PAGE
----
IT trends report shows new technology adoption is crucial to business success
A new report, IT Trends Report 2015: Business at the Speed of IT, from IT performance management software specialist Solar Winds demonstrates the significance of IT and IT’s ability to successfully adopt and implement new technology that drives business success. It also highlights the need to empower IT to overcome the challenge of delivering on the promise of these technologies and potential business impact in today’s increasingly hybrid environments. While 96 percent of IT professionals surveyed said adopting significant new technologies is important, many cited barriers to successful adoption that have resulted in achieving mixed results, such as budget (77 percent) and shortage of personnel (44 percent)—two key areas they also identified as top needs to feel more empowered.
“These findings highlight the vital role that IT and technology now play for today’s businesses. Businesses can only progress and perform as quickly as IT enables them to—it’s business at the speed of IT,” said Suaad Sait, executive vice president, products and markets, SolarWinds. “Empowering IT—especially to successfully adopt and implement new technologies quickly—should be a top priority for every organisation. This will become more important as we move further into the hybrid cloud era. The Cloud offers tremendous opportunity to streamline business and reduce costs, yet, as the study finds, three out of five organisations have migrated less than 25 percent of their infrastructure and about one in ten have not migrated anything. IT must be given the resources they need to make this transition. Otherwise their businesses may suffer.”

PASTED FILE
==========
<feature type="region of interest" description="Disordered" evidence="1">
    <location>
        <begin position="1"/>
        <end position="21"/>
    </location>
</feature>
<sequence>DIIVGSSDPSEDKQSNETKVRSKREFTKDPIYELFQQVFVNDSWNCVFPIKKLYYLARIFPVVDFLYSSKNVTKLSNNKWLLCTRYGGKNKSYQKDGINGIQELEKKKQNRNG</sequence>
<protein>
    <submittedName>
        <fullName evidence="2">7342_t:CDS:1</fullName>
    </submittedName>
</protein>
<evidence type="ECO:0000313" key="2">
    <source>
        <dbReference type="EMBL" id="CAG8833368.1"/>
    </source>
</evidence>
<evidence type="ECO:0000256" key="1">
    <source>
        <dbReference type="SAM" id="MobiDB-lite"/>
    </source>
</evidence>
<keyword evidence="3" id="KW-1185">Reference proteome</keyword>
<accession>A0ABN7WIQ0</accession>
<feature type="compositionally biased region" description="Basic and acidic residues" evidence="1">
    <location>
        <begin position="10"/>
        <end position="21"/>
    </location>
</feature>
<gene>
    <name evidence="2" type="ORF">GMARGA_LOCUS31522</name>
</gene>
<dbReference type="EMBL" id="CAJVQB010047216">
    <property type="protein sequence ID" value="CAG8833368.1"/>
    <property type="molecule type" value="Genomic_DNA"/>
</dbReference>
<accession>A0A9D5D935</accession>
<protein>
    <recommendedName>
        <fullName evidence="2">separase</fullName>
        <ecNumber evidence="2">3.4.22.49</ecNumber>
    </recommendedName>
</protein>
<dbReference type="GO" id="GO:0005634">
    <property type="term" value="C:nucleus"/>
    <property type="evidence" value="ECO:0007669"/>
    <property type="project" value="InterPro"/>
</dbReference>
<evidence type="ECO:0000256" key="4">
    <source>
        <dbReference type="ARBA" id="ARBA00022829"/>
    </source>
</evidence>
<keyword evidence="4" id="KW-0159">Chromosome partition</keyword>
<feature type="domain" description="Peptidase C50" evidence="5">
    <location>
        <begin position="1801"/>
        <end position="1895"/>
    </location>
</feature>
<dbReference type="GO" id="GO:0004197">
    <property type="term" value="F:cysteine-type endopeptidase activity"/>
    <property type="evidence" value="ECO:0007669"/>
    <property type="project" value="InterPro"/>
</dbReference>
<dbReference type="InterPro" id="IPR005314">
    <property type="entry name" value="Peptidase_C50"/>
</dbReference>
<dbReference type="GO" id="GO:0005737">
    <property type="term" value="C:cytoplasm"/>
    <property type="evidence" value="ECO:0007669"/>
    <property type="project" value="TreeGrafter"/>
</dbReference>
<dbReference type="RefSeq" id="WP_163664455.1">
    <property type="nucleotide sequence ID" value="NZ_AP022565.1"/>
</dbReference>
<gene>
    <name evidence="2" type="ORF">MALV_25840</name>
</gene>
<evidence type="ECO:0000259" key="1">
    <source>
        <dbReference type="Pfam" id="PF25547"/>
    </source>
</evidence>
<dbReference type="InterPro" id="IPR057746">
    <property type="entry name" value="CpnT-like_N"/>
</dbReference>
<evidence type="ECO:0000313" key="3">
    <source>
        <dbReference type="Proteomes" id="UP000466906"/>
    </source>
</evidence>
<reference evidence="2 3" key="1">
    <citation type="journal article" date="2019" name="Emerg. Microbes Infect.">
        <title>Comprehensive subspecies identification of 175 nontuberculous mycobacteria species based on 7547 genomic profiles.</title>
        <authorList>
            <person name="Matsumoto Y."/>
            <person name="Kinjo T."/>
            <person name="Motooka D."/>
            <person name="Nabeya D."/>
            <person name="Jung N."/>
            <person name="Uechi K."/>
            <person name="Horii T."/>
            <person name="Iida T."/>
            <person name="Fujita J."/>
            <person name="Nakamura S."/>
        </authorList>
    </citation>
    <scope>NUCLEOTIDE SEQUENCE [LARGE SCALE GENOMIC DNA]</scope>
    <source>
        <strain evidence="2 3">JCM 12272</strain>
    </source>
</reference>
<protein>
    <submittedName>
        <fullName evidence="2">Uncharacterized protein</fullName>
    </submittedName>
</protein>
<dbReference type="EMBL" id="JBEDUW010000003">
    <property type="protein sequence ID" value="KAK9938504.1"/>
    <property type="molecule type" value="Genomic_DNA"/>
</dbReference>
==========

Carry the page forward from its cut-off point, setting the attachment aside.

OK, what exactly do businesses face if they are not up to speed with new technology adoption, I asked Suaad. "Firstly, the speed and performance of your applications becomes an issue. This can be an on-premise application or a hosted app or one in the cloud, which causes end-users to complain. As a result, 'slow is the new down' – and the hunt begins for what is causing poor performance. It could be the network, the system, the database, storage array or the application itself. When performance becomes a problem, businesses can unfortunately loose customers, or experience problems when gaining a new one. Businesses should ask: 'Can we afford not to respond?'